Through July 4th weekend: 10% of the sale from this print will be donated to Palestine Children's Relief Fund. You will receive a donation receipt in the mail.
In 2004, after learning more about the Palestinian struggle from independent news sources, I became obsessed with painting this image on the apartheid wall. The Pietà is an internationally-recognized art subject and I felt that I could make a point with a Palestinian version of it. This idea brought me to Palestine in 2005 to work with the International Solidarity Movement and in 2006 I completed the mural near Qalandia checkpoint.
- choose your size: 9" x 12" or 12" x 16"
- choose your wooden frame style: white, black, silver
- printed on premium lustre archival paper
- domestic shipping is included
- contact me for international shipping
While painting Mary’s scarf I was reminded of the west's recent obsession with Muslim women's hijab, yet western art is full of images of Mary with her hair covered and no one bats an eye. In western secular society, a woman covering her hair can be the subject of pity, ridicule, or contempt, yet all the great religious art of Europe for millennia depicts women with their hair covered. It's something to think about.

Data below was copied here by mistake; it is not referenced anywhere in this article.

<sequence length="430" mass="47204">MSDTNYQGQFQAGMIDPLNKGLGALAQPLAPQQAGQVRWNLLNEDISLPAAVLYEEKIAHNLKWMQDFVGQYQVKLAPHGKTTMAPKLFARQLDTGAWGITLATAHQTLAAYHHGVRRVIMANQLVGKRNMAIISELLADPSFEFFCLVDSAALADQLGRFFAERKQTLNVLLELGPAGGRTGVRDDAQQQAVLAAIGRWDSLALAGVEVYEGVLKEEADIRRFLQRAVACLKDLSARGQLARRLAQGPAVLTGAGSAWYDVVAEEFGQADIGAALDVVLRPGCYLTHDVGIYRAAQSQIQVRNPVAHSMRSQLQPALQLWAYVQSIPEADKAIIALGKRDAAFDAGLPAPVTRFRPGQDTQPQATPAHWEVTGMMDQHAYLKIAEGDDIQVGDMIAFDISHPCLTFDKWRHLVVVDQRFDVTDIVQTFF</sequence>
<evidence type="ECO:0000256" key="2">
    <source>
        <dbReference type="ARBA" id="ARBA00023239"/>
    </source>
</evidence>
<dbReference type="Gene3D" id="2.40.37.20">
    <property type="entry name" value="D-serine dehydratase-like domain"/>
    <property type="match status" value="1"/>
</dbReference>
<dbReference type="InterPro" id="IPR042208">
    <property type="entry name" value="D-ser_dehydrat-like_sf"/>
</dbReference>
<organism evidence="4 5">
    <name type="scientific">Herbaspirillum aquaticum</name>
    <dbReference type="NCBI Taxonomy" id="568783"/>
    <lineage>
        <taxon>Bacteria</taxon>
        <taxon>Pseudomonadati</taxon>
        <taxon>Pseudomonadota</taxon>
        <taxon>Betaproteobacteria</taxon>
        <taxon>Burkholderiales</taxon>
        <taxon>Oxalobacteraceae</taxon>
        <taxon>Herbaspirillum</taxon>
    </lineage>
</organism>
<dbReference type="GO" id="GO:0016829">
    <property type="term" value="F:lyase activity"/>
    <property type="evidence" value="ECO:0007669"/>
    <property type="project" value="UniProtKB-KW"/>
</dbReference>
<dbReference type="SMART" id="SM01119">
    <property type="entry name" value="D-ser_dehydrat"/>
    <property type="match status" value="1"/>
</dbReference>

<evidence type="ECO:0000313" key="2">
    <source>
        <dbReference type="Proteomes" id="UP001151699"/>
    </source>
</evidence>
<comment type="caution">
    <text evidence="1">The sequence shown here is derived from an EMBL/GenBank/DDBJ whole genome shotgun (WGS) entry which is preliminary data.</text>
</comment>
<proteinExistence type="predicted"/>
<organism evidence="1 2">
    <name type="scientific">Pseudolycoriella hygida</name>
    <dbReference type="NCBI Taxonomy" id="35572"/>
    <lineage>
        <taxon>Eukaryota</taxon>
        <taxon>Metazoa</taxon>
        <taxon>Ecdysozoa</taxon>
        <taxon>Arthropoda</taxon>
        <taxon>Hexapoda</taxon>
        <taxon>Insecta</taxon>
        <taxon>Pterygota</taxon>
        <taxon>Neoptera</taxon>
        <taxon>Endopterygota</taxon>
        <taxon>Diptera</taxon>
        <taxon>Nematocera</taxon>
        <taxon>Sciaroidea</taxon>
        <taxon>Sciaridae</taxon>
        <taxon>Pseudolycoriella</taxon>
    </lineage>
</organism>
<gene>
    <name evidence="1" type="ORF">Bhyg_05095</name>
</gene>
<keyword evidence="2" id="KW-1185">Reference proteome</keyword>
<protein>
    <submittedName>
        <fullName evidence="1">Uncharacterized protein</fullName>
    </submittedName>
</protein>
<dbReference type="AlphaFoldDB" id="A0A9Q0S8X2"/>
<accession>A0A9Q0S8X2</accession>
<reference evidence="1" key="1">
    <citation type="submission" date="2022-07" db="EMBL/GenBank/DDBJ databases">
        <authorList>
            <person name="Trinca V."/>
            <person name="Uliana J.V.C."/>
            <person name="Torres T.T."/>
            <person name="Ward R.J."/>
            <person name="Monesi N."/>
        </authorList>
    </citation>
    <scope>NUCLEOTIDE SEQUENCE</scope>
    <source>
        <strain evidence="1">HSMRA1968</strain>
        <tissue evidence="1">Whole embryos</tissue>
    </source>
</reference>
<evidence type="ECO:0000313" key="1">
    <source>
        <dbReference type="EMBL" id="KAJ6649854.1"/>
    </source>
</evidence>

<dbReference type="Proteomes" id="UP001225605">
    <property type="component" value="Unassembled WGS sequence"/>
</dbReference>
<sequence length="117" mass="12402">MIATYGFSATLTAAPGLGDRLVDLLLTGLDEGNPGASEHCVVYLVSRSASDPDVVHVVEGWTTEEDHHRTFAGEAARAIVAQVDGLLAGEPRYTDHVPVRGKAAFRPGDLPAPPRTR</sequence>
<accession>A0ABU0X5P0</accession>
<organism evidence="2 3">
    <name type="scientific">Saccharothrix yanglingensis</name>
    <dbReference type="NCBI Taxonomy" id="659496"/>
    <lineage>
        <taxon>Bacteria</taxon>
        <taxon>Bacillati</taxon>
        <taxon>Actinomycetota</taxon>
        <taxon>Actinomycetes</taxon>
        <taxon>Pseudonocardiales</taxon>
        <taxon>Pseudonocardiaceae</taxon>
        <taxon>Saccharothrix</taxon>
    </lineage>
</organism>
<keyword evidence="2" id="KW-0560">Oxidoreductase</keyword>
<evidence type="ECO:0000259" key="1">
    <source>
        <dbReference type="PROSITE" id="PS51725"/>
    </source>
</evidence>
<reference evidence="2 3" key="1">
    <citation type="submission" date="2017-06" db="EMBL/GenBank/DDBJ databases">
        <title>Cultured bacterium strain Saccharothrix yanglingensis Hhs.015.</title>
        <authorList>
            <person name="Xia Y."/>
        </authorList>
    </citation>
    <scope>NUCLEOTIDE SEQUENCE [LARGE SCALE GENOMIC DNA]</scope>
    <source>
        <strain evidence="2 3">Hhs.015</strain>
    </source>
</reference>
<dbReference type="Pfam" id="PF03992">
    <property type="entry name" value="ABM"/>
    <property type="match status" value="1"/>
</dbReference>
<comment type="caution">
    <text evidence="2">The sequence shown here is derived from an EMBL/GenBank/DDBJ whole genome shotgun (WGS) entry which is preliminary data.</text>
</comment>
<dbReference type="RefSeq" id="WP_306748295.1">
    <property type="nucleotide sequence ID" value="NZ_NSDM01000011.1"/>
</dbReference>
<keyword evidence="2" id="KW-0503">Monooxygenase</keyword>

This image is featured in the art history book Michelangelo's Vatican Pietà and its Afterlives (publication forthcoming with Routledge/Taylor and Francis) by art historian and professor Lisa M. Rafanelli, Ph.D. Here is a quote from the book:
At the most basic level, Miranda’s mural quoted a recognizable work of western, sacred art—Michelangelo’s Pietà—to make a point about the equal value of Palestinian Muslim life. But in her painting and her words, she does more than that. ... Miranda makes the case that everyone inhabits and can lay claim to the universal story represented by “the Pietà.” Empathy is borne when you stand in the shoes of another; Miranda calls upon the west to reflect on its own history and recognize that the Muslim traditions that are disparaged in some quarters are in fact part of the western tradition.
Lisa M. Rafanelli, Michelangelo's Vatican Pietà and its Afterlives (publication forthcoming with Routledge/Taylor and Francis).